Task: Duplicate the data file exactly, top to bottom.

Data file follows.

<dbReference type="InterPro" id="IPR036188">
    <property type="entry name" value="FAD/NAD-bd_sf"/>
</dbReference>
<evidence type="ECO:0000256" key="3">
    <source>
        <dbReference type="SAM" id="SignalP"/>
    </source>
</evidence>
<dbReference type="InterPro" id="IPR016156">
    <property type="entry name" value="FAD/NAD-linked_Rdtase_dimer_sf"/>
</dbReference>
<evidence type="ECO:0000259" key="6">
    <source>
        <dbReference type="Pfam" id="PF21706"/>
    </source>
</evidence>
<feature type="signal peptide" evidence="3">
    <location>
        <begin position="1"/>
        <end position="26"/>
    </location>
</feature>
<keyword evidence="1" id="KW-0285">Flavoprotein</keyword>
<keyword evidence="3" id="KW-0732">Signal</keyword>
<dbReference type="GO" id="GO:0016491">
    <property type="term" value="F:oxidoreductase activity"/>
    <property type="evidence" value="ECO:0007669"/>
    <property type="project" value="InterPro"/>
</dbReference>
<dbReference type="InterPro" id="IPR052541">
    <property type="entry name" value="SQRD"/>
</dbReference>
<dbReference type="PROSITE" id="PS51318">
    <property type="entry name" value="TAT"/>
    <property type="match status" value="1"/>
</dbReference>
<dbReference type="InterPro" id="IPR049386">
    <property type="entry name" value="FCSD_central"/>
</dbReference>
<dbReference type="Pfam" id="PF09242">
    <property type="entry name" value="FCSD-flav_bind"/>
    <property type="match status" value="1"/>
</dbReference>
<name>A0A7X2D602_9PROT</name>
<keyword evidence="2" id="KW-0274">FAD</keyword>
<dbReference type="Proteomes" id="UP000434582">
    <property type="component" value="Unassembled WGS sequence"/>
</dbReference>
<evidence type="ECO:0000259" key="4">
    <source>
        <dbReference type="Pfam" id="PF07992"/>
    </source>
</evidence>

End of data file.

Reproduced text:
<dbReference type="InterPro" id="IPR036188">
    <property type="entry name" value="FAD/NAD-bd_sf"/>
</dbReference>
<evidence type="ECO:0000256" key="3">
    <source>
        <dbReference type="SAM" id="SignalP"/>
    </source>
</evidence>
<dbReference type="InterPro" id="IPR016156">
    <property type="entry name" value="FAD/NAD-linked_Rdtase_dimer_sf"/>
</dbReference>
<evidence type="ECO:0000259" key="6">
    <source>
        <dbReference type="Pfam" id="PF21706"/>
    </source>
</evidence>
<feature type="signal peptide" evidence="3">
    <location>
        <begin position="1"/>
        <end position="26"/>
    </location>
</feature>
<keyword evidence="1" id="KW-0285">Flavoprotein</keyword>
<keyword evidence="3" id="KW-0732">Signal</keyword>
<dbReference type="GO" id="GO:0016491">
    <property type="term" value="F:oxidoreductase activity"/>
    <property type="evidence" value="ECO:0007669"/>
    <property type="project" value="InterPro"/>
</dbReference>
<dbReference type="InterPro" id="IPR052541">
    <property type="entry name" value="SQRD"/>
</dbReference>
<dbReference type="PROSITE" id="PS51318">
    <property type="entry name" value="TAT"/>
    <property type="match status" value="1"/>
</dbReference>
<dbReference type="InterPro" id="IPR049386">
    <property type="entry name" value="FCSD_central"/>
</dbReference>
<dbReference type="Pfam" id="PF09242">
    <property type="entry name" value="FCSD-flav_bind"/>
    <property type="match status" value="1"/>
</dbReference>
<name>A0A7X2D602_9PROT</name>
<keyword evidence="2" id="KW-0274">FAD</keyword>
<dbReference type="Proteomes" id="UP000434582">
    <property type="component" value="Unassembled WGS sequence"/>
</dbReference>
<evidence type="ECO:0000259" key="4">
    <source>
        <dbReference type="Pfam" id="PF07992"/>
    </source>
</evidence>